3. Place the pan back on a medium heat, add the sugar and stir until it has dissolved. Bring to the boil and cook at boiling for 4–5 minutes.
4. Remove from the heat and test for setting. When setting point is reached, leave to cool for 5 minutes.
5. Stir to distribute the fruit, then ladle into prepared jars and seal immediately. Label when cool.
Storage
This will keep for up to 1 year unopened.


Blackcurrant Jam

Ingredients:
• 1kg blackcurrants, washed, topped and tailed
• 500ml water
• 1.5kg sugar

Procedures:
1. Put the fruit and water in the pan and bring to the boil. Reduce the heat and simmer for 25–30 minutes, or until the fruit is tender. Stir occasionally.
2. Remove from heat, stir in the sugar and keep stirring until it has all dissolved.
3. Bring to the boil and continue boiling for 5 minutes, stirring from time to time.
4. Test for setting point. When it has been reached, allow the jam to cool for 5 minutes, then stir and ladle it into prepared jars. Label when cool.
Storage
This will keep for up to 1 year unopened.


Blackberry and Apple Jam

Ingredients:
• About 500g Bramley apples, peeled, cored and chopped
• 130ml water
• 1kg blackberries, washed and hulled
• Juice of 1 lemon
• 1.5kg sugar

Procedures:
1. Simmer the apples with the water for 10 minutes, or until they begin to soften.
2. Add the blackberries and lemon juice and simmer until the apples are completely soft and the blackberries are tender.
3. Add the sugar and stir on a low heat until it is completely dissolved.
4. Boil rapidly for 8–10 minutes, then test for setting point.
5. Cool for 5 minutes, stir and ladle it into prepared jars. Label when cool.
Storage
This will keep for up to 1 year unopened.


Plum Jam

Using the freshest English plums ensures the fruit has the highest quantity of pectin, so you
don’t have to add any more.

Ingredients:
• 1.5kg Victoria or other English plums, stoned and halved
• 280ml water
• 1.5kg sugar

Procedures:
1. If you don’t want large pieces of fruit in the jam, cut the plums into chunks.
2. Place the fruit in a pan with the water and simmer until the liquid has reduced by half. This will take about 15–20 minutes.
3. Add the sugar and stir until it has dissolved completely.
4. Bring to the boil and cook at boiling for 6–8 minutes.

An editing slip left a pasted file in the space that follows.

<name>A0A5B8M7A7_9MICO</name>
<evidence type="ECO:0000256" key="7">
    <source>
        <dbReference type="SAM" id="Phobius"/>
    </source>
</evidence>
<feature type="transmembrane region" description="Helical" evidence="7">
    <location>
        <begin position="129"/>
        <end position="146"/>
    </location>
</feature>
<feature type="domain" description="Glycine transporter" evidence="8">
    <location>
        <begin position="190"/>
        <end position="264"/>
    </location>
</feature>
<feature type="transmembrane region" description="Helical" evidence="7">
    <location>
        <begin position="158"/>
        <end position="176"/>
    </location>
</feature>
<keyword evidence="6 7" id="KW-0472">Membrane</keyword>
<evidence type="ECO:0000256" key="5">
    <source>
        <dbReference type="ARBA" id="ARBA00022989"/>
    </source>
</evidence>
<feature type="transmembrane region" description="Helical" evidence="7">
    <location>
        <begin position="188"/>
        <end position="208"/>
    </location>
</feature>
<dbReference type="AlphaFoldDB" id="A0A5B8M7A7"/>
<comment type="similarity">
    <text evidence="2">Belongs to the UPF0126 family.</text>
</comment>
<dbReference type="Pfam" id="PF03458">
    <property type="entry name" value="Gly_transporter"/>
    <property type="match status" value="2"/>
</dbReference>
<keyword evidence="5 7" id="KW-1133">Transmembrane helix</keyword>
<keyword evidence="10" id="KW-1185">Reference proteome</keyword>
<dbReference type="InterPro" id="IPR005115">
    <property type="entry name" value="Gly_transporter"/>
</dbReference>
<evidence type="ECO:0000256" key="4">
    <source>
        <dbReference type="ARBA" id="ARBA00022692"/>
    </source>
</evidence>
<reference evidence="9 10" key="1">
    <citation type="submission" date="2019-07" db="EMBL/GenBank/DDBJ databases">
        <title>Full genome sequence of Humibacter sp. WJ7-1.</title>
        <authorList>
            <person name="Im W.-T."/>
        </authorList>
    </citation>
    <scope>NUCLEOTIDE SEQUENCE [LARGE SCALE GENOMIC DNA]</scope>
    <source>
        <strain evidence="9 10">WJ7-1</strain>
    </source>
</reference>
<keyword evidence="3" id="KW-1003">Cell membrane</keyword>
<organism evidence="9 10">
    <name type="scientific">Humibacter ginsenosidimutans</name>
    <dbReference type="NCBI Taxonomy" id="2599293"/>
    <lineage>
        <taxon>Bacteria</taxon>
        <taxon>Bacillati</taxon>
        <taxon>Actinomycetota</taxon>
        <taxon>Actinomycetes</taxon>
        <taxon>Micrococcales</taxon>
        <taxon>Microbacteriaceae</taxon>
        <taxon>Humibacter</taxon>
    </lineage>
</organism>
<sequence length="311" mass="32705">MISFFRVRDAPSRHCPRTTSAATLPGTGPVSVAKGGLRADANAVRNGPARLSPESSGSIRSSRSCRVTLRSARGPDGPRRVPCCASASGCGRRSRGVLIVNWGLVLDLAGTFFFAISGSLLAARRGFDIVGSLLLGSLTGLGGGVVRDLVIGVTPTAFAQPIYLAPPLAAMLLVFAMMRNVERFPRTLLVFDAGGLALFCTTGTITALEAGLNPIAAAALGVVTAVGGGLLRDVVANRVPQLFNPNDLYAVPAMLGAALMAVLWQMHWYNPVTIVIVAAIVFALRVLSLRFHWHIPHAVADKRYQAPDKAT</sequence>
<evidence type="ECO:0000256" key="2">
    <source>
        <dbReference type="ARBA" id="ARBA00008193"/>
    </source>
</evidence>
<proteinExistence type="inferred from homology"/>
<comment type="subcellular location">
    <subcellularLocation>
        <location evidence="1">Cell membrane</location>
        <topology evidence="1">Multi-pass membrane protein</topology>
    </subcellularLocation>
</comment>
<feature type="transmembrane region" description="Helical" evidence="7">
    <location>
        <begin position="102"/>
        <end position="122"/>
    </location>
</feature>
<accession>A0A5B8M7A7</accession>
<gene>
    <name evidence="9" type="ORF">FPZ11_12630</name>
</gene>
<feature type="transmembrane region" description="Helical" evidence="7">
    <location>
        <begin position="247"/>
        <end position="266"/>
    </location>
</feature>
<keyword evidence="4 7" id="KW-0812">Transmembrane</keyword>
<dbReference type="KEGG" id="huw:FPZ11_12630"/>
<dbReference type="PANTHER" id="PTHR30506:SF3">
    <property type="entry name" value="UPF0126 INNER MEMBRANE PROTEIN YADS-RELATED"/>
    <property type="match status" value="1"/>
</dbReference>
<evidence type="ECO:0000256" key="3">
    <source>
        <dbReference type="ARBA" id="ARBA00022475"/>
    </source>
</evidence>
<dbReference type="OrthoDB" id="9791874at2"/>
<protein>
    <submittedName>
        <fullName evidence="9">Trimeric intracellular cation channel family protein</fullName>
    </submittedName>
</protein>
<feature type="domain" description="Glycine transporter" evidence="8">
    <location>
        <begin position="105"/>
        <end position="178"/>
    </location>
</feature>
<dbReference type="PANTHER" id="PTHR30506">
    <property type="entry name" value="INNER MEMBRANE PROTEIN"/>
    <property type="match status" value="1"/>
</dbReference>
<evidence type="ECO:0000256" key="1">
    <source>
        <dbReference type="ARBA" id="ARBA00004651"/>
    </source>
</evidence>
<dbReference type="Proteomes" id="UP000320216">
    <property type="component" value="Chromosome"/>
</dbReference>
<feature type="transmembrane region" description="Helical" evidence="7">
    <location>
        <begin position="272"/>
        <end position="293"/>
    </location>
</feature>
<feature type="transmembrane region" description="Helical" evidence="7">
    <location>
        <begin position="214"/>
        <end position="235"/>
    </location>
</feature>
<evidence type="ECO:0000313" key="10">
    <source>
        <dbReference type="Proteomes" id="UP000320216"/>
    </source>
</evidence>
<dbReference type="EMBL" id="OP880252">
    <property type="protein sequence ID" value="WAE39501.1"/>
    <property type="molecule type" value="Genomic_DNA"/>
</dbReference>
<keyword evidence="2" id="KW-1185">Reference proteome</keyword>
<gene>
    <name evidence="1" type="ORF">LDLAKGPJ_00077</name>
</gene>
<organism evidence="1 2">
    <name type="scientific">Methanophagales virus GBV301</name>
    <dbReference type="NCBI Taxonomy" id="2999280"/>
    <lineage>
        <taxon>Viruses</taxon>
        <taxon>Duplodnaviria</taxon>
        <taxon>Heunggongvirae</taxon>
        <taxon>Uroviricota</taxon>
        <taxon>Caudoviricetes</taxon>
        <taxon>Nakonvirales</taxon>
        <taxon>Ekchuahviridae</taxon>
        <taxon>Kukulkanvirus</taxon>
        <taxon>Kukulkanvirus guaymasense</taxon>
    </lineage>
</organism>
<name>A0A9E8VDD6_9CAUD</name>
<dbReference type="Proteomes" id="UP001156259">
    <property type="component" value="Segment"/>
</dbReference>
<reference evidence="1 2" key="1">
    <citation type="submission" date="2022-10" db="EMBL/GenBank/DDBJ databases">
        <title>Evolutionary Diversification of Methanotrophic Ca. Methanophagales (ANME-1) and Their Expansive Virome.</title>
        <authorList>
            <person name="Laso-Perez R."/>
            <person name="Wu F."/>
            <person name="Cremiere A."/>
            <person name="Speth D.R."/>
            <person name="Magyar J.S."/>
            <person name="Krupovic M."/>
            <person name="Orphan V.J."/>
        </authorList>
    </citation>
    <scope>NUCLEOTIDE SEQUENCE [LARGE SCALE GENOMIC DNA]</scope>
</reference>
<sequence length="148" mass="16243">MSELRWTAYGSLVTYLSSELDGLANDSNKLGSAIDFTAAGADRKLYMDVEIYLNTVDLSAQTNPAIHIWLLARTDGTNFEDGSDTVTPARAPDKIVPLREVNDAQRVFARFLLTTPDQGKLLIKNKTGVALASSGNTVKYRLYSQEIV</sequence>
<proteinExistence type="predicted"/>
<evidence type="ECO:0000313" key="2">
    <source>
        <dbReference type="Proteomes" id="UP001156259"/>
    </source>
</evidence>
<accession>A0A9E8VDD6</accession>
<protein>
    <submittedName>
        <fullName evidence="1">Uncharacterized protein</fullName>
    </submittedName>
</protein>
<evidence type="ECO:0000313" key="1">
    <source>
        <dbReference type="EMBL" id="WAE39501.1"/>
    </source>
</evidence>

5. Test for setting point. Once reached, leave for 5 minutes to cool, stir, then ladle the jam into prepared jars. Label when cool.
Storage
This will keep for up to 1 year unopened.


Gooseberry Jam

Ingredients:
• 1.5kg gooseberries, topped and tailed
• 430ml water
• 2kg sugar

Procedures:
1. In a large saucepan, simmer the gooseberries with the water for about 20 minutes, until the berries start popping their skins.
2. Add the sugar and stir on a low heat until it has completely dissolved.
3. Turn up the heat and boil for 10 minutes, then test for setting point.
4. Once setting point has been reached, allow the jam to cool for 5 minutes, stir, then ladle it into prepared jars. Label when cool.
Storage
This will keep for up to 1 year unopened.


Summer Fruit Jam

This is made with 1kg of frozen summer fruits, but it can also be made with the same quantity of any mixed frozen fruit, or simply raspberries or strawberries. Pectin needs to be added because fruit starts to lose its natural pectin content once frozen.

Ingredients:
• 2 x 500g packs of frozen summer fruits, defrosted
• 1kg sugar
• 1 x 13g sachet pectin

Procedures:
1. Place the fruit in the saucepan over a low heat and simmer for 2 minutes.
2. Add the sugar and pectin and stir until it has completely dissolved.
3. Bring to the boil and cook at boiling for 4 minutes, then test for setting.
4. Once setting point has been reached, allow the jam to cool for 5 minutes before stirring and ladling it into prepared jars. Label when cool.
Storage
This will keep for up to 1 year unopened.